The most recent issue of the Trotter Review, now available on ScholarWorks, explores issues of gentrification and dispossession. As Barbara Lewis, the director of the William Monroe Trotter Institute at the University of Massachusetts Boston, writes in her introduction to this issue of the journal, this issue of the Trotter Review explores “gentrification and its alternate, dispossession, through the lens of housing policy focused on increasing opportunity; as a strategy of neighborhood displacement; as possible collusion between developers, politicians, and members of an African heritage leadership class eager to keep their pockets jingling with gold; and as local examples of ouster and remake of a neighborhood to suit the tastes of a more moneyed population with a creamier complexion.”
The Trotter Review has been published since 1987 by the William Monroe Trotter Institute at the University of Massachusetts Boston. Full issues of the Review are available on ScholarWorks, the open access institutional repository for scholarship and research out of UMass Boston.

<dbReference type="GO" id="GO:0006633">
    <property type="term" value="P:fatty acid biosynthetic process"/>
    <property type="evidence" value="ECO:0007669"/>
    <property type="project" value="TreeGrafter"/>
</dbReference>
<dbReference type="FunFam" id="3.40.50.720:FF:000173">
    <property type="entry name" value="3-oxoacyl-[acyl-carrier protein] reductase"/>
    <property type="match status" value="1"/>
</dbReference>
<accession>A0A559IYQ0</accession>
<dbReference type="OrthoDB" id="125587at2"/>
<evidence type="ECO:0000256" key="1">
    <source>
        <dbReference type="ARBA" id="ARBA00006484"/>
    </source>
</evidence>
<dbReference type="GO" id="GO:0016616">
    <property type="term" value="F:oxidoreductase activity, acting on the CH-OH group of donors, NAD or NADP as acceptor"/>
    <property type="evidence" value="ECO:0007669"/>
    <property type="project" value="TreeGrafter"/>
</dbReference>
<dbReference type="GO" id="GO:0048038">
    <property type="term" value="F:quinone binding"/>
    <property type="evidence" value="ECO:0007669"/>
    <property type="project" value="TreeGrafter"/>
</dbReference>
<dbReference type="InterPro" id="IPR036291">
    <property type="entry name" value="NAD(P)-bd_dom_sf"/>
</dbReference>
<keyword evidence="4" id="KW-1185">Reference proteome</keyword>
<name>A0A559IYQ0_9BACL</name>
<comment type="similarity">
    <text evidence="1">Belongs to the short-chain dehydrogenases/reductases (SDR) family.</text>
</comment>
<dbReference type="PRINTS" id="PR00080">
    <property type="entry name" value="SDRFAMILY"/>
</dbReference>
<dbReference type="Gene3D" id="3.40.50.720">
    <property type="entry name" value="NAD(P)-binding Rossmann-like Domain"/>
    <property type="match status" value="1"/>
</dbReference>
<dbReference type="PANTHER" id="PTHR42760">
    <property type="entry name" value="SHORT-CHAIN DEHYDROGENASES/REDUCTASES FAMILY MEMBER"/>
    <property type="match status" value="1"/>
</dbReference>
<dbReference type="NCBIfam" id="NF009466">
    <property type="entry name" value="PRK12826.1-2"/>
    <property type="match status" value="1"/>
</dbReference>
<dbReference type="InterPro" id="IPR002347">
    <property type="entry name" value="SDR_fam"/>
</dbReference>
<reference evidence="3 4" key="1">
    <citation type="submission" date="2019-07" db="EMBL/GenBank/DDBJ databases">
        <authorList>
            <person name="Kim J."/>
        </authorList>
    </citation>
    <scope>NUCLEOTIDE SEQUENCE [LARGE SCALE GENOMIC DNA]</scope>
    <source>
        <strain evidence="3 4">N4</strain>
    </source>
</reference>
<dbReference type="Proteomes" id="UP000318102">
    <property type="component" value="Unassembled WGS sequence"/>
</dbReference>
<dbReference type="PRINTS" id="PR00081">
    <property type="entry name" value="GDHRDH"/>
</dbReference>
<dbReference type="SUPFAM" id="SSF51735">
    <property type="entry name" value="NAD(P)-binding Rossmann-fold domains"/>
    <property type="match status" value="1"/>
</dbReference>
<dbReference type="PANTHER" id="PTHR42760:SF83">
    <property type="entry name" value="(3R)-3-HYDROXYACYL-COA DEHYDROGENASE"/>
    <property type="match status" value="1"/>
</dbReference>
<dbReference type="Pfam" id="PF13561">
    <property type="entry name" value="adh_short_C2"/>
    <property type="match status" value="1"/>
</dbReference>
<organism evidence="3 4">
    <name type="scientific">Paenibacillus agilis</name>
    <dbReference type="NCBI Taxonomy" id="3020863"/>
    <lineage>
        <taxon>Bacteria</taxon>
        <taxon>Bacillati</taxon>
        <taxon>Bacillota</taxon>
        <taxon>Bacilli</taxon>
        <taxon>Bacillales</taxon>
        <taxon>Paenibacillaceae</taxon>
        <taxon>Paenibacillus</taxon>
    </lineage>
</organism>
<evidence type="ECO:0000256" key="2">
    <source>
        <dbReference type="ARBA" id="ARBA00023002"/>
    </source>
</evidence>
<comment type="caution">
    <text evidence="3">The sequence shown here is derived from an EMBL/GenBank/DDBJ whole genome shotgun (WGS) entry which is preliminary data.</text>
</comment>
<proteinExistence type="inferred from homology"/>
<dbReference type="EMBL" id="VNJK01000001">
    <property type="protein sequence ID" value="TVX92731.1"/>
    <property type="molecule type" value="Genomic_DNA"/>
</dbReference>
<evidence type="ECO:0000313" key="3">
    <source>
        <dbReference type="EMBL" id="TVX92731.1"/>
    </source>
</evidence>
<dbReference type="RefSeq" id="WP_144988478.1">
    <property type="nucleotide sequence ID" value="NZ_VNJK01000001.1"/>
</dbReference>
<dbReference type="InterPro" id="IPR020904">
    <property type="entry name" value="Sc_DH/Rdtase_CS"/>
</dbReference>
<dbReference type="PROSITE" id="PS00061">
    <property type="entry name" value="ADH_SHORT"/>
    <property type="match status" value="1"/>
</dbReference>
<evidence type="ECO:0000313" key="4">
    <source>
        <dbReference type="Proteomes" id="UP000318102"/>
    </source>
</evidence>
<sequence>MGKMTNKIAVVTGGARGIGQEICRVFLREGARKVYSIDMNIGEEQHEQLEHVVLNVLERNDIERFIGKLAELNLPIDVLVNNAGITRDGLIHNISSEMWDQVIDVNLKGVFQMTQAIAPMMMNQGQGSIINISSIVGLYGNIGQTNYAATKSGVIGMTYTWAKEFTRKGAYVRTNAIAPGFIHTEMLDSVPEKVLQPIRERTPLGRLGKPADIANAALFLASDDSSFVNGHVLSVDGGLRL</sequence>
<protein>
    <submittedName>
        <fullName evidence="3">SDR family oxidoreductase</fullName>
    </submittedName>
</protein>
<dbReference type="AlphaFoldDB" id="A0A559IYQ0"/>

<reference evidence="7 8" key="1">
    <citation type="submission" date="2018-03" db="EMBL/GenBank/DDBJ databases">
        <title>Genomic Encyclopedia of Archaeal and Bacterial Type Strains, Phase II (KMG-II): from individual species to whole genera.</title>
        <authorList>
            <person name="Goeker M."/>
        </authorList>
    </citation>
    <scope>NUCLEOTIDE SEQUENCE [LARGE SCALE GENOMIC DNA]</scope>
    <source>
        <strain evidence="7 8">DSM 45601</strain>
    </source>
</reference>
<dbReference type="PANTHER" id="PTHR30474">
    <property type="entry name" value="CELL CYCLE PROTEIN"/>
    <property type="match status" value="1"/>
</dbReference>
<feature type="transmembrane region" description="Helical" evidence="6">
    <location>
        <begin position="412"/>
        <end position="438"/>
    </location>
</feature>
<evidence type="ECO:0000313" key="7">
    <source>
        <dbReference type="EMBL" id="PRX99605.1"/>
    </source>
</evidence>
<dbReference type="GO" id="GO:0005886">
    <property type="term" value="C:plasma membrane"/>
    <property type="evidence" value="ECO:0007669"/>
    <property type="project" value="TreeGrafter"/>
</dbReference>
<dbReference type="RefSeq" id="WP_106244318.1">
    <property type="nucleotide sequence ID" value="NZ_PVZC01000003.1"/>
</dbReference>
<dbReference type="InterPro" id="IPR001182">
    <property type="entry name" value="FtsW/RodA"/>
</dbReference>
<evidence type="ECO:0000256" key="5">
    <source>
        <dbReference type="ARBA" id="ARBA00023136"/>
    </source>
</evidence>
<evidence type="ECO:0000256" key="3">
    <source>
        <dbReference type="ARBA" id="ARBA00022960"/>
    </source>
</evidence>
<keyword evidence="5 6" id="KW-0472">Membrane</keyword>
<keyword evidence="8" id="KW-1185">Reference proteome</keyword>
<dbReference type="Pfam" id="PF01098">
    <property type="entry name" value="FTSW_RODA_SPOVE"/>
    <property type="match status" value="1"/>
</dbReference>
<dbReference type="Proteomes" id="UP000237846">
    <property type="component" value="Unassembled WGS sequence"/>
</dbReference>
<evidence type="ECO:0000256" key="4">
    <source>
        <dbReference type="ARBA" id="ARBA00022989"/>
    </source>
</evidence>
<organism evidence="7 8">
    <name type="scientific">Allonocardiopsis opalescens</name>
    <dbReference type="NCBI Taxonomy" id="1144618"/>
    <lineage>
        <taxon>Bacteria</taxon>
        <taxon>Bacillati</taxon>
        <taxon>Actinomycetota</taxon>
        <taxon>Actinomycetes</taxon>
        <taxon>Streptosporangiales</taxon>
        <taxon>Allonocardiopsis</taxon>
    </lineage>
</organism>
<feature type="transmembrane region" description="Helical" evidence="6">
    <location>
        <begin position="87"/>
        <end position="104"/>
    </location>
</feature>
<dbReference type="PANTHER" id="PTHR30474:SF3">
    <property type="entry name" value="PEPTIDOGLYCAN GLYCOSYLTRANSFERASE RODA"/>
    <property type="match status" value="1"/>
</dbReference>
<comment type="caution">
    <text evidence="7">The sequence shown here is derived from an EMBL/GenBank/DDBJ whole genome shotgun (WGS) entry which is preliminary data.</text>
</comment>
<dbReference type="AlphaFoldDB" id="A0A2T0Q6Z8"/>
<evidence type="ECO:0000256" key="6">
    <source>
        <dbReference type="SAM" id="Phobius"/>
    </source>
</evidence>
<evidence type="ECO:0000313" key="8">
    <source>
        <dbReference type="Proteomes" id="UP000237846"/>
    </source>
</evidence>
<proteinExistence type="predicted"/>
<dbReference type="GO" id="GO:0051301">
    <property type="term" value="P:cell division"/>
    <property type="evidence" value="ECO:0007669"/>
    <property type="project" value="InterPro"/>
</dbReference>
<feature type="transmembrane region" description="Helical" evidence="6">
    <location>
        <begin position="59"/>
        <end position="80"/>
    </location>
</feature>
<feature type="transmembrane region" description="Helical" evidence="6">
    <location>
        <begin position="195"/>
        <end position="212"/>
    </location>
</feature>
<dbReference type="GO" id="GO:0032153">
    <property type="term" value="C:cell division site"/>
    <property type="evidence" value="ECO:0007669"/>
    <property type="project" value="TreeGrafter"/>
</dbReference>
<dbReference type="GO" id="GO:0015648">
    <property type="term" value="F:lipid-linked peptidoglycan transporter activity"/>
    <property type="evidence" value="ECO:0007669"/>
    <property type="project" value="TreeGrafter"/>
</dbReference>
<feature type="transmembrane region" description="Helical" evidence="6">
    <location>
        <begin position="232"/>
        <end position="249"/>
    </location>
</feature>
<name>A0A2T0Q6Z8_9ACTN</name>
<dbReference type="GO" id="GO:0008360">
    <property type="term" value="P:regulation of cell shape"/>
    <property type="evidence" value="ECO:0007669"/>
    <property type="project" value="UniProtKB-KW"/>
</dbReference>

Apart from an introduction by Barbara Lewis, the contents of this issue, titled “Place in the Neighborhood: Pushed Out, Pushing Back,” include:
- “Communities of Opportunity: Pursuing a Housing Policy Agenda to Achieve Equity and Opportunity in the Face of Post-Recession Challenges” by Kalima Rose and Teddy K?-Nam Miller.
- “Gentrification as Anti-Local Economic Development: The Case of Boston, Massachusetts” by James Jennings
- “The Politics of Race, Class, and Gentrification in the ATL” by Keith Jennings
- “From Disinvestment to Displacement: Gentrification and Jamaica Plain’s Hyde-Jackson Squares” by Jen Douglas
- “Community Land Trusts: A Powerful Vehicle For Development without Displacement” by May Louie
- “‘Separatist City’: The Mandela, Massachusetts (Roxbury) Movement and the Politics of Incorporation, Self-Determination, and Community Control, 1986–1988” by Zebulon V. Miletsky and Tomás González
- “Uncovering the Buried Truth in Richmond: Former Confederate Capital Tries to Memorialize Its Shameful History of Slavery” by Howard Manly
- “Book Review: Desire and Disaster in New Orleans: Tourism, Race and Historical Memory by Lynnell L. Thomas” by Casey Schreiber
To view the full issue, and to explore back issues of this publication, click here.
ScholarWorks is the University of Massachusetts Boston’s open access institutional repository for scholarship and research. ScholarWorks is a publishing platform, a preservation service, and a showcase for the research and scholarly output of members of the UMass Boston community. ScholarWorks is a service of the Joseph P. Healey Library at UMass Boston.